Dark Places

The physical manifestation of darkness begins about a centimeter behind the skin where the top of ones nose meets the forehead. It’s a dizzy empty feeling that’s concentrated in one spot, but that has a speckled aura. It’s as though electrons are circling the atom. A tiny spot of energy that could erupt into something curious and dangerous spontaneously.

I spent the week as ‘Up Girl’ and ‘Down Girl’ resulting in my father asking me on my ‘up’ day if I had changed my medication because suddenly I was productive, up early and in a good mood. Unfortunately that was only for one day and since then I’ve been a mope whose been outrageously productive, but miserable.

My obsessive thoughts are crawling their way back into my waking life. It’s been a while since I’ve lived in terror of something. Currently I’ve got an intense fear that house centipedes or spiders are crawling into my food and drink while I’m not looking or sitting in the dark or another room. I split a salad with my dad the other day, who works from home, and got a call just as I was fixing his plate. Instead of leaving it when I was finished I stood there for about five minutes watching it to make sure nothing crawled in from the counter. I got aggravated and wrapped the plate with plastic wrap like a mummy and went about the rest of my day. Gotta love OCD.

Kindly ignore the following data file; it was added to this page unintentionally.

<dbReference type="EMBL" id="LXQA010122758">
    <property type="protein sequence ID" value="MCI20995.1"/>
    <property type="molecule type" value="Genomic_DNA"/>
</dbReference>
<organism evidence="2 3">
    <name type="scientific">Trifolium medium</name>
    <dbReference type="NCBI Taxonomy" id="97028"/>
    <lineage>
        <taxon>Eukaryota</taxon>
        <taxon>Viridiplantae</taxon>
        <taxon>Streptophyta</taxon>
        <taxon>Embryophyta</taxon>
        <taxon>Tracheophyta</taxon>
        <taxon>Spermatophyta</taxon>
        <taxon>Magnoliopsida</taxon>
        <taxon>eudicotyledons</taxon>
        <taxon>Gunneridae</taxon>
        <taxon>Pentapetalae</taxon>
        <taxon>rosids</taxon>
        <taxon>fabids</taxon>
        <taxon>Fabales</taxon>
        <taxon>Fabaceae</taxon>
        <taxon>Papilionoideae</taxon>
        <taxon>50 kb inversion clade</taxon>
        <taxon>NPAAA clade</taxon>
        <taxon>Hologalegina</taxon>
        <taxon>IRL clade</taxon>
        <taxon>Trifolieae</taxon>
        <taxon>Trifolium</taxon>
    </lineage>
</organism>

Story time – In the beginning: Unease

Yesterday I went to see the movie Gone Girl. It’s based off the novel by Gillian Flynn which I’ve read and what really made the movie so well done was that she wrote the screenplay. I had to fight my inner impulsive twelve-year-old girl who wanted to excuse myself and leave without any explanation. Everything I said and giggled at was forced. I was a world-class actress.

During: Situation

Chris,  his sister and her husband and his mom and step-dad all attended the movie with me. It was planned earlier in the week and I was looking forward to it. Then Chris’ attitude took a drastic dip a few days ago. We haven’t spoken more than a few words electronically in three days now. As we met up at the movie, he didn’t look at me once. It feels like something isn’t right. Something so big it would spin me out of control and make me yearn for the comfort of the hospital. I can smell the excitement of another woman on him, the faint scent of the burning that will char my soul if it’s true. Something new and exciting to distract him from his miserable mundane life. It just reeks of something he’s feeling guilty about. Something he knows that if I know, will hurt me. Maybe he’s putting it off, maybe he’s figuring out a way to say it. Maybe it’s nothing at all.

In the end: Instability